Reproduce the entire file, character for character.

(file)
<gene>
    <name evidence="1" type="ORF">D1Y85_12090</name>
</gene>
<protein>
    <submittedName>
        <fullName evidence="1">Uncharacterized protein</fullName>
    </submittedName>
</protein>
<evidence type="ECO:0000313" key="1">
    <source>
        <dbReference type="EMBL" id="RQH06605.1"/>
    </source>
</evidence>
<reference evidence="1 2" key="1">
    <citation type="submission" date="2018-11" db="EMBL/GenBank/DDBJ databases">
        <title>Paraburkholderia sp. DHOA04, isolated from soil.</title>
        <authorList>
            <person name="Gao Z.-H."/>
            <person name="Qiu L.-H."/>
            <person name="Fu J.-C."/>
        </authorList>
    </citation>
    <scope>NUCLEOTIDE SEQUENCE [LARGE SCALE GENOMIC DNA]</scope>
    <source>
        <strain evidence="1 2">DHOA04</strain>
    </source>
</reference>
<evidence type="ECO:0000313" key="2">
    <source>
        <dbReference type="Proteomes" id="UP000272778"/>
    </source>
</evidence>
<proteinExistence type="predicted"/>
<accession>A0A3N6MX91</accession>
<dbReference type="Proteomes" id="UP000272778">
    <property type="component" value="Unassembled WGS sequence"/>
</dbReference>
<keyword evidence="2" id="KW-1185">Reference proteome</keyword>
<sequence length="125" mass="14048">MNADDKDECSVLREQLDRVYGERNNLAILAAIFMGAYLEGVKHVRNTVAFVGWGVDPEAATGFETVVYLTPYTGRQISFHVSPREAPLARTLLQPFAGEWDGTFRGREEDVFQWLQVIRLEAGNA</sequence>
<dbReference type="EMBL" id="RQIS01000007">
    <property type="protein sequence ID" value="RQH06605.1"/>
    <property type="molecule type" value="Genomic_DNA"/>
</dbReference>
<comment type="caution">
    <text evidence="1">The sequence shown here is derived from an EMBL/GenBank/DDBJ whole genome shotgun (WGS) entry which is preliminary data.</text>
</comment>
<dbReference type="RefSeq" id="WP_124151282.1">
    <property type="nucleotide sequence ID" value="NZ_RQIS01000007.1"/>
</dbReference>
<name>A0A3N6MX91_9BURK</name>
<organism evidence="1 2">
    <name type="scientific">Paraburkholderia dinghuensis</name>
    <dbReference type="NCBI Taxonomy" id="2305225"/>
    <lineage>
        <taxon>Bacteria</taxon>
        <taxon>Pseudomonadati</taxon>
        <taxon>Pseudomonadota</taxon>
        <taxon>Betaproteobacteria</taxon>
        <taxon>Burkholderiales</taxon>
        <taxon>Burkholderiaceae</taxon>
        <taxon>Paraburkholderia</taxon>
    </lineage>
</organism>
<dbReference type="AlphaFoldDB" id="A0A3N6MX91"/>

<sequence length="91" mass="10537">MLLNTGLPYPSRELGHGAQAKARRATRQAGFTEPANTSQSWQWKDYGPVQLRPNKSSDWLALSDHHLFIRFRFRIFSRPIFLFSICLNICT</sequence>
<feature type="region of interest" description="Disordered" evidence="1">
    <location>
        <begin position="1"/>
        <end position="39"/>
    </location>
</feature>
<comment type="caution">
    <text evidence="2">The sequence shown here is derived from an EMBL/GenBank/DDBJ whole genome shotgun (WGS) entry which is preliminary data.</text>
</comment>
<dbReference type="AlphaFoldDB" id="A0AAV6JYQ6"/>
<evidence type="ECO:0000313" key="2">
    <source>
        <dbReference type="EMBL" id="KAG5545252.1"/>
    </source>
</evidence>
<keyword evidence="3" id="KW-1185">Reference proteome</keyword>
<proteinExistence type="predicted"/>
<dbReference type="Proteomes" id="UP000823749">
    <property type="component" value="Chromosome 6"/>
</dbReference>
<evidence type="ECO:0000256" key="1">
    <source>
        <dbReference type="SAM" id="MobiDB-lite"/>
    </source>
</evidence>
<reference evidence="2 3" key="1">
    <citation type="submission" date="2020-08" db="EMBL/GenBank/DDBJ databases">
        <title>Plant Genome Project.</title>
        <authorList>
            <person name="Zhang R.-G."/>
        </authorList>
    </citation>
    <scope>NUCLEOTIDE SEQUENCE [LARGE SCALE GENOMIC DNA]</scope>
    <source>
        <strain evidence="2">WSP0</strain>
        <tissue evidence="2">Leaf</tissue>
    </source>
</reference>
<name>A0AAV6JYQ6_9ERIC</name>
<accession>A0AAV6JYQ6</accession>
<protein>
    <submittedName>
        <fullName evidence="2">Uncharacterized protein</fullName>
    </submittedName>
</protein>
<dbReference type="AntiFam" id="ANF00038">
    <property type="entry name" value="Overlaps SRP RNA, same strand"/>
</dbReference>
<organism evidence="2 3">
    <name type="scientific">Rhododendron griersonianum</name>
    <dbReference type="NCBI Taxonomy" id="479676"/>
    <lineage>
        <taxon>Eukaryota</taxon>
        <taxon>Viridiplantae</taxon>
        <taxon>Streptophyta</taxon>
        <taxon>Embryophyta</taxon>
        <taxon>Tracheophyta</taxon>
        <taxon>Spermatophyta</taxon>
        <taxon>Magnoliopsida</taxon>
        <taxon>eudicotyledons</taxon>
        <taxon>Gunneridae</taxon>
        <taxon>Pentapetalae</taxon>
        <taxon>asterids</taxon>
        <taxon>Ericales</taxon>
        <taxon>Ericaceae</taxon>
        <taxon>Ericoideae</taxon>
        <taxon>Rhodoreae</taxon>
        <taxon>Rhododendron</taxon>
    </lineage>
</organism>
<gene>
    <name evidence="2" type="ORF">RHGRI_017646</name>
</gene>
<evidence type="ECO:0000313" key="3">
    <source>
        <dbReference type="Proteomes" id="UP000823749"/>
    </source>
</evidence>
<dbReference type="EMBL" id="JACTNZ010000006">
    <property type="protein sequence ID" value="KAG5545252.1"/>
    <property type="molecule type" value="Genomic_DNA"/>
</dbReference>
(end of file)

<gene>
    <name evidence="1" type="ORF">D1Y85_12090</name>
</gene>
<protein>
    <submittedName>
        <fullName evidence="1">Uncharacterized protein</fullName>
    </submittedName>
</protein>
<evidence type="ECO:0000313" key="1">
    <source>
        <dbReference type="EMBL" id="RQH06605.1"/>
    </source>
</evidence>
<reference evidence="1 2" key="1">
    <citation type="submission" date="2018-11" db="EMBL/GenBank/DDBJ databases">
        <title>Paraburkholderia sp. DHOA04, isolated from soil.</title>
        <authorList>
            <person name="Gao Z.-H."/>
            <person name="Qiu L.-H."/>
            <person name="Fu J.-C."/>
        </authorList>
    </citation>
    <scope>NUCLEOTIDE SEQUENCE [LARGE SCALE GENOMIC DNA]</scope>
    <source>
        <strain evidence="1 2">DHOA04</strain>
    </source>
</reference>
<evidence type="ECO:0000313" key="2">
    <source>
        <dbReference type="Proteomes" id="UP000272778"/>
    </source>
</evidence>
<proteinExistence type="predicted"/>
<accession>A0A3N6MX91</accession>
<dbReference type="Proteomes" id="UP000272778">
    <property type="component" value="Unassembled WGS sequence"/>
</dbReference>
<keyword evidence="2" id="KW-1185">Reference proteome</keyword>
<sequence length="125" mass="14048">MNADDKDECSVLREQLDRVYGERNNLAILAAIFMGAYLEGVKHVRNTVAFVGWGVDPEAATGFETVVYLTPYTGRQISFHVSPREAPLARTLLQPFAGEWDGTFRGREEDVFQWLQVIRLEAGNA</sequence>
<dbReference type="EMBL" id="RQIS01000007">
    <property type="protein sequence ID" value="RQH06605.1"/>
    <property type="molecule type" value="Genomic_DNA"/>
</dbReference>
<comment type="caution">
    <text evidence="1">The sequence shown here is derived from an EMBL/GenBank/DDBJ whole genome shotgun (WGS) entry which is preliminary data.</text>
</comment>
<dbReference type="RefSeq" id="WP_124151282.1">
    <property type="nucleotide sequence ID" value="NZ_RQIS01000007.1"/>
</dbReference>
<name>A0A3N6MX91_9BURK</name>
<organism evidence="1 2">
    <name type="scientific">Paraburkholderia dinghuensis</name>
    <dbReference type="NCBI Taxonomy" id="2305225"/>
    <lineage>
        <taxon>Bacteria</taxon>
        <taxon>Pseudomonadati</taxon>
        <taxon>Pseudomonadota</taxon>
        <taxon>Betaproteobacteria</taxon>
        <taxon>Burkholderiales</taxon>
        <taxon>Burkholderiaceae</taxon>
        <taxon>Paraburkholderia</taxon>
    </lineage>
</organism>
<dbReference type="AlphaFoldDB" id="A0A3N6MX91"/>

<sequence length="91" mass="10537">MLLNTGLPYPSRELGHGAQAKARRATRQAGFTEPANTSQSWQWKDYGPVQLRPNKSSDWLALSDHHLFIRFRFRIFSRPIFLFSICLNICT</sequence>
<feature type="region of interest" description="Disordered" evidence="1">
    <location>
        <begin position="1"/>
        <end position="39"/>
    </location>
</feature>
<comment type="caution">
    <text evidence="2">The sequence shown here is derived from an EMBL/GenBank/DDBJ whole genome shotgun (WGS) entry which is preliminary data.</text>
</comment>
<dbReference type="AlphaFoldDB" id="A0AAV6JYQ6"/>
<evidence type="ECO:0000313" key="2">
    <source>
        <dbReference type="EMBL" id="KAG5545252.1"/>
    </source>
</evidence>
<keyword evidence="3" id="KW-1185">Reference proteome</keyword>
<proteinExistence type="predicted"/>
<dbReference type="Proteomes" id="UP000823749">
    <property type="component" value="Chromosome 6"/>
</dbReference>
<evidence type="ECO:0000256" key="1">
    <source>
        <dbReference type="SAM" id="MobiDB-lite"/>
    </source>
</evidence>
<reference evidence="2 3" key="1">
    <citation type="submission" date="2020-08" db="EMBL/GenBank/DDBJ databases">
        <title>Plant Genome Project.</title>
        <authorList>
            <person name="Zhang R.-G."/>
        </authorList>
    </citation>
    <scope>NUCLEOTIDE SEQUENCE [LARGE SCALE GENOMIC DNA]</scope>
    <source>
        <strain evidence="2">WSP0</strain>
        <tissue evidence="2">Leaf</tissue>
    </source>
</reference>
<name>A0AAV6JYQ6_9ERIC</name>
<accession>A0AAV6JYQ6</accession>
<protein>
    <submittedName>
        <fullName evidence="2">Uncharacterized protein</fullName>
    </submittedName>
</protein>
<dbReference type="AntiFam" id="ANF00038">
    <property type="entry name" value="Overlaps SRP RNA, same strand"/>
</dbReference>
<organism evidence="2 3">
    <name type="scientific">Rhododendron griersonianum</name>
    <dbReference type="NCBI Taxonomy" id="479676"/>
    <lineage>
        <taxon>Eukaryota</taxon>
        <taxon>Viridiplantae</taxon>
        <taxon>Streptophyta</taxon>
        <taxon>Embryophyta</taxon>
        <taxon>Tracheophyta</taxon>
        <taxon>Spermatophyta</taxon>
        <taxon>Magnoliopsida</taxon>
        <taxon>eudicotyledons</taxon>
        <taxon>Gunneridae</taxon>
        <taxon>Pentapetalae</taxon>
        <taxon>asterids</taxon>
        <taxon>Ericales</taxon>
        <taxon>Ericaceae</taxon>
        <taxon>Ericoideae</taxon>
        <taxon>Rhodoreae</taxon>
        <taxon>Rhododendron</taxon>
    </lineage>
</organism>
<gene>
    <name evidence="2" type="ORF">RHGRI_017646</name>
</gene>
<evidence type="ECO:0000313" key="3">
    <source>
        <dbReference type="Proteomes" id="UP000823749"/>
    </source>
</evidence>
<dbReference type="EMBL" id="JACTNZ010000006">
    <property type="protein sequence ID" value="KAG5545252.1"/>
    <property type="molecule type" value="Genomic_DNA"/>
</dbReference>